You may recall that some months ago all of Toronto’s local ward boundaries were redrawn.
Some municipal wards represented as many as 76,000 residents; others as few as 19,000. Consultants were hired to design models to create more equal distribution of the city’s population.
The models they developed, and the five options they presented, created new problems. Nobody really liked any of them. Eventually, after a lot of controversy, not to mention political horse-trading at City Hall, a map was decided upon that added three new wards, enlarging City Council by three wards to 47.
That’s where we are now, but only for the moment. A new version of Let’s Redesign Our City is again underway, with potentially major impacts on communities like Leaside. You may not have heard about it, because it’s had remarkably little media attention. You may also not have heard about it because the public was given only three weeks to comment on proposals to realign Community Councils, during a period where the media were focused on the provincial election rather than matters municipal.
In the beginning of May, the City issued a press release: “Toronto City Council must adopt new Community Council boundaries now that the City’s ward boundaries are changing….The old Community Council boundaries won’t line up with the new ward boundaries, and adjustments are needed to accommodate the three new wards.” How many Community Councils should there be? Four? Five? Six? How large should each be? Only three options were presented.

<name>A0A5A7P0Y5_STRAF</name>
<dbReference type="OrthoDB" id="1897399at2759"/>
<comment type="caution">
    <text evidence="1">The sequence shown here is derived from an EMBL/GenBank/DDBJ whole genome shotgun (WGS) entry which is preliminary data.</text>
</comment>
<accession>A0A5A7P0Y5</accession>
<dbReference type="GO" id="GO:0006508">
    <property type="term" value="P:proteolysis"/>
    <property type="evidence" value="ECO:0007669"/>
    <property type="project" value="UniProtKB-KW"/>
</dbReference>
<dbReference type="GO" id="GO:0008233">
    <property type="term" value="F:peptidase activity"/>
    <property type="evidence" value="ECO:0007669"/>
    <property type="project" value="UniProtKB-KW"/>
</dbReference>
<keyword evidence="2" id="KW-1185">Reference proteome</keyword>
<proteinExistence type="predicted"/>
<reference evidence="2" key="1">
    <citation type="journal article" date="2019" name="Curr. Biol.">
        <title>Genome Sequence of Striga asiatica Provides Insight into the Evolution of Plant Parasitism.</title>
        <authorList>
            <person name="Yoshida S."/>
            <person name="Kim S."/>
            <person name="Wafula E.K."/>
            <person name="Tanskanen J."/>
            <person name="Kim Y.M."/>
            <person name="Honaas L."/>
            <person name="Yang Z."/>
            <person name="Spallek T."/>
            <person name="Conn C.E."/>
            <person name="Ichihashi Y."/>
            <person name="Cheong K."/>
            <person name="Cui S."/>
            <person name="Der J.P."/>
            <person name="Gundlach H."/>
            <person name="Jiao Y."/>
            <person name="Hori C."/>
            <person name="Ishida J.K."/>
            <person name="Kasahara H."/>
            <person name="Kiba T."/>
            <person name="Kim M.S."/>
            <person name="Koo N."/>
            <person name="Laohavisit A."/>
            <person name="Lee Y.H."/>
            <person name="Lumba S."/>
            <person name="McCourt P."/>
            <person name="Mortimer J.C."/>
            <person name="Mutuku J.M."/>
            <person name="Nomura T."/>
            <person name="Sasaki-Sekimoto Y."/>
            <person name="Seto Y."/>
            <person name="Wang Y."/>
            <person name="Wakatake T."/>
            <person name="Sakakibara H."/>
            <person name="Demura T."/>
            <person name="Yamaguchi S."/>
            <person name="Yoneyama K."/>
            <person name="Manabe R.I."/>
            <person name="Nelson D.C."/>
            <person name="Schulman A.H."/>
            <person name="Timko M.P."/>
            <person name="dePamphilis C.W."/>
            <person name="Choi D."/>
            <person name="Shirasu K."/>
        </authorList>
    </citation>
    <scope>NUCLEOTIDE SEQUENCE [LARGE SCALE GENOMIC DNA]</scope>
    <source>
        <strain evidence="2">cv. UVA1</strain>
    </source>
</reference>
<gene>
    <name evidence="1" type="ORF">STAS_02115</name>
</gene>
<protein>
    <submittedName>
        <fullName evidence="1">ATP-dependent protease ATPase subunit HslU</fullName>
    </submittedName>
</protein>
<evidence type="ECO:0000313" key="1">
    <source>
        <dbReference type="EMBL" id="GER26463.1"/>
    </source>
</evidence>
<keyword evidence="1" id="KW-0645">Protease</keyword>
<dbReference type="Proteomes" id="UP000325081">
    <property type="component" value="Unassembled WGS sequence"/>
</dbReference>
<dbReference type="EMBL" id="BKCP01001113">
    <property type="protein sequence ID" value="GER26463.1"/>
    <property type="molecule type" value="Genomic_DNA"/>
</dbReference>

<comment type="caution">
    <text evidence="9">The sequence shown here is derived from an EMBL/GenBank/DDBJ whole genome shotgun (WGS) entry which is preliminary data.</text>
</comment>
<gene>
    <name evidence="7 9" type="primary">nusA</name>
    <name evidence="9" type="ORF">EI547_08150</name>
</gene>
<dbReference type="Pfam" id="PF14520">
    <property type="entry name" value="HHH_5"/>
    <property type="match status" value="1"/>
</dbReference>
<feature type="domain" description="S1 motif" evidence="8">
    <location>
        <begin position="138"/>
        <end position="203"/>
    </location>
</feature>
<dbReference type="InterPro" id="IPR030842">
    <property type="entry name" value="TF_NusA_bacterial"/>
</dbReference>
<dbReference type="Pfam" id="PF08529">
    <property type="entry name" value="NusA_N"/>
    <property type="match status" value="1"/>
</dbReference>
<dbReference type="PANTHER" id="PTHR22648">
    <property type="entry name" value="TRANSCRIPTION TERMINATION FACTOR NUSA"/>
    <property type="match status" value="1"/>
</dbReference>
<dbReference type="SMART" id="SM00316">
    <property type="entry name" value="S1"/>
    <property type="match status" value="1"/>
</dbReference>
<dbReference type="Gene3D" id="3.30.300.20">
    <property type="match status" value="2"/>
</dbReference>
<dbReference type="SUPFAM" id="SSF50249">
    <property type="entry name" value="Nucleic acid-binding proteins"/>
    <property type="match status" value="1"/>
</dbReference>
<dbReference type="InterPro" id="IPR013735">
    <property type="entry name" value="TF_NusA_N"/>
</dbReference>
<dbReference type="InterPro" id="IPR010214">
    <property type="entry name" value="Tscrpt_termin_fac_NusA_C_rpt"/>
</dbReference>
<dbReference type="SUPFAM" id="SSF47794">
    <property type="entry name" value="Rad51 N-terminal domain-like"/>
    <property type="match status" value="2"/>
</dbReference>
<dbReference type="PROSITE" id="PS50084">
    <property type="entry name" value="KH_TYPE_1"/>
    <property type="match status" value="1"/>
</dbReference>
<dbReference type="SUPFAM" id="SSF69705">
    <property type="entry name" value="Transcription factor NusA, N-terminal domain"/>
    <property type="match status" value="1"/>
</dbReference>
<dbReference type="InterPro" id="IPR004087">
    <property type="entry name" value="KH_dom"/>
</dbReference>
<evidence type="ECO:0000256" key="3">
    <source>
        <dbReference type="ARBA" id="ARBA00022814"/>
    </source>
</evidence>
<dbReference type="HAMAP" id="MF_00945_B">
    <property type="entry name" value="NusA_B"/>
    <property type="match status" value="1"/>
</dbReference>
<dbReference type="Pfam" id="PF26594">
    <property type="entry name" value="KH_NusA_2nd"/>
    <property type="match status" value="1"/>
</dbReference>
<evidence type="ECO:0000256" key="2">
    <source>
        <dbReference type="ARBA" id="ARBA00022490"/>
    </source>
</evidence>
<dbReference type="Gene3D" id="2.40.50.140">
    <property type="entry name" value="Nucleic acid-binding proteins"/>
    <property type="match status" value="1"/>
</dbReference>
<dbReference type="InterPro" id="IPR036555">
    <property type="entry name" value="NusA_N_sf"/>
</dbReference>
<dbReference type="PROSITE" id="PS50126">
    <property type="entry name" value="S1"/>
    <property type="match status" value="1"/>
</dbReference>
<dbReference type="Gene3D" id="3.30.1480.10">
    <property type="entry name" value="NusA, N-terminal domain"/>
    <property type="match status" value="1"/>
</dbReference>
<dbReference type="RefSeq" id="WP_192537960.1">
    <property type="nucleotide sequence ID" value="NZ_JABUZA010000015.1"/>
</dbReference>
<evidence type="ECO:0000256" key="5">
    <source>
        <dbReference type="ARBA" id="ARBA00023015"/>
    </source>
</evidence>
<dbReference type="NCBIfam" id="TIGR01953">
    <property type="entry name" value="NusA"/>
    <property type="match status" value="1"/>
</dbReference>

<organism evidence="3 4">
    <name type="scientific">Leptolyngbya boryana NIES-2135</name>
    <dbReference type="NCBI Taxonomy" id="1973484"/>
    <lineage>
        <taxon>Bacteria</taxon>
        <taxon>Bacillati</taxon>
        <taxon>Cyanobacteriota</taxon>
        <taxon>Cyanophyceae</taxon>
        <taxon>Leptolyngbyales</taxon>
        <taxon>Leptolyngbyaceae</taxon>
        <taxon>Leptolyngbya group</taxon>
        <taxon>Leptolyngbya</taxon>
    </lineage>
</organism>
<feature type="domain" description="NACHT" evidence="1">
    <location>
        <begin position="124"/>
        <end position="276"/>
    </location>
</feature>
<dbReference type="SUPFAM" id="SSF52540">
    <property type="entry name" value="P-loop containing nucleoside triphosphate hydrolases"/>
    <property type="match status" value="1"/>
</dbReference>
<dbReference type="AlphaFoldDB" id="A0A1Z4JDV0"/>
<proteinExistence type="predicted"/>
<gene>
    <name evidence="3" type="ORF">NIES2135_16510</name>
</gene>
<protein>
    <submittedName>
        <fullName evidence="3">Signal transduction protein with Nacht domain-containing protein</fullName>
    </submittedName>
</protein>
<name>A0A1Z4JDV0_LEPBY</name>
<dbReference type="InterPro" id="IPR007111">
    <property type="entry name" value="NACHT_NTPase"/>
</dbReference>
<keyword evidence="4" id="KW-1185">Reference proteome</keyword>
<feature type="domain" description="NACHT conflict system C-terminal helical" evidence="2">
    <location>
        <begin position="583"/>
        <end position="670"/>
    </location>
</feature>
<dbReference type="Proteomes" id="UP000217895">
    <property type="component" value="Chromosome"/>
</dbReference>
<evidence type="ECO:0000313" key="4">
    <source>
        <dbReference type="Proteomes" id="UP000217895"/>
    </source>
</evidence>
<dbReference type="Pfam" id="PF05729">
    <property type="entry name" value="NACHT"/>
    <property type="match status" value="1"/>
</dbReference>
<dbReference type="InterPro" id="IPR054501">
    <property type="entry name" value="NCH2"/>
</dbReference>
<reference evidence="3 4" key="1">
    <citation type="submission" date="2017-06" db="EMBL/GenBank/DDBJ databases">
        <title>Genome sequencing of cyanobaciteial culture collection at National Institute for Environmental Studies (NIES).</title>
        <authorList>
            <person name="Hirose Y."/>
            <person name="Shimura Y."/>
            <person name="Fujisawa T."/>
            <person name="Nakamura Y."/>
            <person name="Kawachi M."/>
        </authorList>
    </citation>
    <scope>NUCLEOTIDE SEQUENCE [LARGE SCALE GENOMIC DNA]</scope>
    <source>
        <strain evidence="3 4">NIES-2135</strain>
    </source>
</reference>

Given the short deadline for replies, Council is rushing to make decisions before the summer. Not enough time has been allotted to permit meaningful and detailed analysis, suggestions, and consideration from ratepayer groups, community associations, and interested citizens.
The City has been aware of this issue for many months. But now, because the upcoming October municipal election will be adding the additional new wards, there’s suddenly a big rush to rearrange which wards – all across Toronto – should be shoehorned into which Community Council, and to decide how many Community Councils there should be, primarily to equalize each one’s work load.
Why should we care?
The decisions taken at Community Councils affect the look and feel of our neighbourhoods in a direct and immediate way. Community Councils deal with local issues and concerns, from tree removals to traffic and development applications. The wards in each Community Council generally should share similar characteristics, but some wards are less – or more – concerned about free-flowing traffic on residential streets than others, or about high rise developments, or historic designation. It matters to us whether the other members of our Community Council are supportive of our priorities, and we of theirs.
Rearranging Community Councils offers an opportunity to redefine how well our city should, or could, work. Three weeks is not enough time to decide on such an important issue.
At the very least, City Council should defer decision-making until closer to the October municipal elections and actively seek public input.
You’ve heard the old phrase, “Create in haste, repent at leisure….” Let’s hope City Council will not give us cause for long-term regret in their zeal for speedy action.
LPOA’s next board meeting is WEDNESDAY, JULY 4, at 7:30 p.m., in the Trace Manes building. These meetings are always open to the public. We invite you to attend. Contact us anytime via our website, lpoa.ca.